Is it time to review your payroll operations?

Would you cut salaries by 20% through salary sacrifice?

Using AIM investments to mitigate IHT

Share this:

All Articles

Business Services

Business Tax

Personal tax

Probate and Inheritance Tax

VAT

Image

60 Day Deadline for CGT Returns and Tax Payments

If you sell a property and incur capital gains tax on the transaction, you will need to file a tax return and also pay any tax that is due within 60 days of completion, or penalties will arise. Need help with your property taxes? Talk to us.

Whilst tax due on 31 July 2020 by self-assessment taxpayers is now deferred for collection until 31 January 2021 due to coronavirus disruption, there has currently been no such tax deferral announced for corporation tax payments due by companies. Unless such a deferral is announced, many company directors will be forced to negotiate extra time to pay using the official scheme on offer.

This article outlines how to go about it.

When to make contact: Get in touch with HMRC as soon as difficulty making payment is expected and usually one to two weeks in advance of the due date for payment. Before making contact ensure that returns are up to date and the liability has been established.

Cash flow forecasts and budgets: Have financial forecasts and a statement of assets and liabilities available before making contact with HMRC. You will need to make an offer of what payment you can initially make and then suggest ongoing regular payments. HMRC will usually want to set up a monthly payment plan with collection by direct debit over the agreed period. Most HMRC debt management contact centre staff have the authority to agree time to pay over a period of up to 12 months, but debts larger than £100,000 may have to be referred internally within HMRC.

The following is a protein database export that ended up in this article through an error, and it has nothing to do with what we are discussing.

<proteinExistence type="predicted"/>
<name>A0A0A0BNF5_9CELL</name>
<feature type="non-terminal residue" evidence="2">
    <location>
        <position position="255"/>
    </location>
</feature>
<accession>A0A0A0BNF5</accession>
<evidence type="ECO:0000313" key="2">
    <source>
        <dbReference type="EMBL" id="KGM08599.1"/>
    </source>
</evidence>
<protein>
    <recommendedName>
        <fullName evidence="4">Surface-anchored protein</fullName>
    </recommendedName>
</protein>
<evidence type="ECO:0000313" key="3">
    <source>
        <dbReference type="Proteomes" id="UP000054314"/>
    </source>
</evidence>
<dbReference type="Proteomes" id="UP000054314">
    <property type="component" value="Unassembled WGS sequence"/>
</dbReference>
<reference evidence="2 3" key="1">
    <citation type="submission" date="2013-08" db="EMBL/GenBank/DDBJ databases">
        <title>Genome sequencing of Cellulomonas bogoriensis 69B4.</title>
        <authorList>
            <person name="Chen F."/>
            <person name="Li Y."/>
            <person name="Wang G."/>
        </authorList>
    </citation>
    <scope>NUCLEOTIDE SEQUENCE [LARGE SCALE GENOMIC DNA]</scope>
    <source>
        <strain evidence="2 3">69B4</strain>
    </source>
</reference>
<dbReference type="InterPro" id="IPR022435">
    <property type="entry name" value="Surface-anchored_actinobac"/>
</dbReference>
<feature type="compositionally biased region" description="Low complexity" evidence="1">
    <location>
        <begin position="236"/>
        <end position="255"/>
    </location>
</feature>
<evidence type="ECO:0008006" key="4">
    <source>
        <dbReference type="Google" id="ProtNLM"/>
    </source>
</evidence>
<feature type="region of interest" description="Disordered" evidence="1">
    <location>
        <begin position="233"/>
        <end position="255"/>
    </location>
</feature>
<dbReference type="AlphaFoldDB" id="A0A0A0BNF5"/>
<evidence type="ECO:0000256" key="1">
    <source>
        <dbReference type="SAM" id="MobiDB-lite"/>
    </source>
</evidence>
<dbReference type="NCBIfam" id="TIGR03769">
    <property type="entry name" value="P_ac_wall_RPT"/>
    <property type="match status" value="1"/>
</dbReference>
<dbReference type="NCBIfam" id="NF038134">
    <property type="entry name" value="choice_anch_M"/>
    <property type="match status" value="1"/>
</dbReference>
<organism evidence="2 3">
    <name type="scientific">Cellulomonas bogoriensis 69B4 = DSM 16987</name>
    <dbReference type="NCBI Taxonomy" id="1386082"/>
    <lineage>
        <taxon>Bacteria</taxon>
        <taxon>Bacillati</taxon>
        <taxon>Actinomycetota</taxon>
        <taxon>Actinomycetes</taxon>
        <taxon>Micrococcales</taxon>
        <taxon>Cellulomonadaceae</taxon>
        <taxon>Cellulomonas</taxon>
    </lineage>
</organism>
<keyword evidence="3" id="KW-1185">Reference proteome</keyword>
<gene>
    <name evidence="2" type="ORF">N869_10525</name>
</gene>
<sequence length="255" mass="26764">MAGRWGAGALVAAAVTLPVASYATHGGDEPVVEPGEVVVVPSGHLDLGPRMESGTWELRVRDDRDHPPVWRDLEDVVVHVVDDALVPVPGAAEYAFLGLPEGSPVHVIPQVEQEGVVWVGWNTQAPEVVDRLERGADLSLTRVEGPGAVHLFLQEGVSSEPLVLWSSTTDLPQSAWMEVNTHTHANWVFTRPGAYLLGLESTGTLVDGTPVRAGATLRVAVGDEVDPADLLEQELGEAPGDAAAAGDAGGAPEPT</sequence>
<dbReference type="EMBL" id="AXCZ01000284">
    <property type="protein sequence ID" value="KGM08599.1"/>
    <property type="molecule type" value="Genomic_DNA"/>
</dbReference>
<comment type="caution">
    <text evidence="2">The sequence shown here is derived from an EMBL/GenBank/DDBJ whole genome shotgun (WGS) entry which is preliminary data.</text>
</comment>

Agree an amount that is sustainable: If you reach a time to pay agreement with HMRC but subsequently do not honour it at any point during the agreement period, it will be very difficult to get HMRC to re-establish it. In addition, they will be more reluctant to make agreements with you in the future. Therefore if your circumstances change, contact HMRC to renegotiate the arrangements well before you miss any payments.

Expect robust questioning: HMRC staff may be more understanding in the current environment, but usually negotiating time to pay can feel quite intrusive. HMRC need to be made aware of all information which might be relevant to the payment difficulties.

Which debts to prioritise: In usual circumstances, HMRC is more willing to consider agreeing time to pay for profits based taxes such as income tax and corporation tax, than for taxes such as VAT and employees’ PAYE and national insurance contributions, which businesses are effectively collecting on behalf of the exchequer. VAT payments have already been deferred in the current environment together with self-assessment tax due on 31 July 2020.

Late payment penalties: One advantage of using the Time to Pay scheme is that late payment penalties will not be charged if the arrangement is in place when penalties arise. HMRC may now be more willing to waive late payment penalties given the current situation.

Interest: In normal circumstances HMRC does not waive interest unless the delay in making payment is directly attributable to HMRC, but this may change in the current situation.

If you need to contact HMRC, a dedicated COVID-19 helpline has been established, and the details are available here: https://www.gov.uk/government/organisations/hm-revenue-customs/contact/coronavirus-covid-19-helpline

partners@rjp.co.uk